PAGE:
Umami is a difficult concept for many westerners, as there is no one food that sums up its taste in the typical western pantry, says Ole Mouritsen, professor of gastrophysics and culinary food innovation at the University of Copenhagen.
“I think it’s been complicated for people in the west to understand what it means, like it’s something mysterious and just for the Japanese,” he said.
Although parmesan cheese, tomato paste and yeast extracts are all high in umami compounds, they also have salty, sweet or sour taste components. In Japan, however, dashi – a savoury broth – is to umami as lemon is to sour, or sugar is to sweet.
A century of knowledge
What we do know is that using umami-rich ingredients helps boost our perception of saltiness. And despite knowing this for about 100 years, since glutamate was first identified in seaweed, food companies have only started to look at how to harness umami’s salt enhancing properties for reduced salt foods since the early 2000s, when scientists discovered the taste receptor for umami.
It is generally described as bringing a savoury, satisfying, mouth-filling quality to foods, which is a result of two separate elements: glutamate and free nucleotides. Monosodium glutamate (MSG) is a compound of free glutamate and sodium, and this combination can allow for salt reductions of about 50%. Pairing it with foods or extracts that contain free nucleotides, like mushrooms or dried fish, creates a powerful flavour enhancing synergy.
“Seaweeds normally have more potassium salts than sodium salts and they also have more glutamates. For a food company, seaweed is a very interesting compound,” Mouritsen said.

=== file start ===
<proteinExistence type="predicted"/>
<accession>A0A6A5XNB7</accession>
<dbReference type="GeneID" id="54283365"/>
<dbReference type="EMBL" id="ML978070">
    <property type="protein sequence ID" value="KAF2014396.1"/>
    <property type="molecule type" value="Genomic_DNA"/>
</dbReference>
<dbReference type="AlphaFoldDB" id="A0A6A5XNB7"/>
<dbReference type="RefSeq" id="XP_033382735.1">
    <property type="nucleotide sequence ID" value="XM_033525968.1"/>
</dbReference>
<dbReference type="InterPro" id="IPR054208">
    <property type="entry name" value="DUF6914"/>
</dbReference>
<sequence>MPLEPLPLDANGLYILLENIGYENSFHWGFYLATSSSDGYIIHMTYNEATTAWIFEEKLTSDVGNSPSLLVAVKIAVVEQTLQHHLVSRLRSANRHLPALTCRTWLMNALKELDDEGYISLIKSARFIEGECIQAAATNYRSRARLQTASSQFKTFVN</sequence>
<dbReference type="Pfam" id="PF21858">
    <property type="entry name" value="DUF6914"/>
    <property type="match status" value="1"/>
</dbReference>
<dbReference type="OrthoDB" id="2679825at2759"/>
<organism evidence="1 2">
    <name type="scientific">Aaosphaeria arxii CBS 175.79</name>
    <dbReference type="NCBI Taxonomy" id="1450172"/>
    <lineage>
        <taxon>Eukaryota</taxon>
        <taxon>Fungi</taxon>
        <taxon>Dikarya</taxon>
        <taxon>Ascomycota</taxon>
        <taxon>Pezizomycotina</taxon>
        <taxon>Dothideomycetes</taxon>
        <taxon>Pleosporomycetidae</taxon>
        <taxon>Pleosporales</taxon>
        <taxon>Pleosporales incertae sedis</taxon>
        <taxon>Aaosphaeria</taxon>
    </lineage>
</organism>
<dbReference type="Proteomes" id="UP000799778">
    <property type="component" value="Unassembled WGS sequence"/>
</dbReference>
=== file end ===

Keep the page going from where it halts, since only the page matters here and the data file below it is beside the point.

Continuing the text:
MSG for umami
In western cuisine, MSG has been a common way to add umami to foods. However, in recent years food companies have looked to other ingredients like yeast and seaweed extracts to elicit umami because of MSG’s reputation as a trigger for a loosely defined set of symptoms ranging from headaches to inflammation of the throat and mouth, widely known as ‘Chinese restaurant syndrome’. Mouritsen explained that any ingredient will affect a minute proportion of the population, but MSG was a particularly well studied additive. Besides, it was widely used in western foods for more than two decades – with no known health complaints – before Chinese restaurant syndrome was first described.
“I have seen no evidence of harm,” he said. “…I think we are in a phase of counterfactual evidence and it’s an issue with food because people are very interested in food but also scared about food. As scientists and communicators, we have to keep providing the best evidence we can.”
The good news for food companies is that there is a wide range of ingredients that can be leveraged to boost umami and cut salt.
“If you make a sauce or a dressing or a gravy and something is missing, it’s usually not salt,” said Mouritsen. “It might be a tiny amount of anchovy or parmesan cheese, tomato paste or fish sauce. You need just a tiny bit. It’s just enough to bring umami forward."“The message for the food industry is very simple. Learn this principle: look for sources of free glutamate and free nucleotide. The magic of umami is that it’s happening in a synergistic manner, and you need a very small amount.”
The benefits of umami-rich ingredients may extend much further than salt reduction, by creating a more satisfying eating experience that reduces the impulse to overeat.
“I think that might be the most important message for umami in public health,” Mouritsen said. “Hypertension is bad but obesity is probably worse.”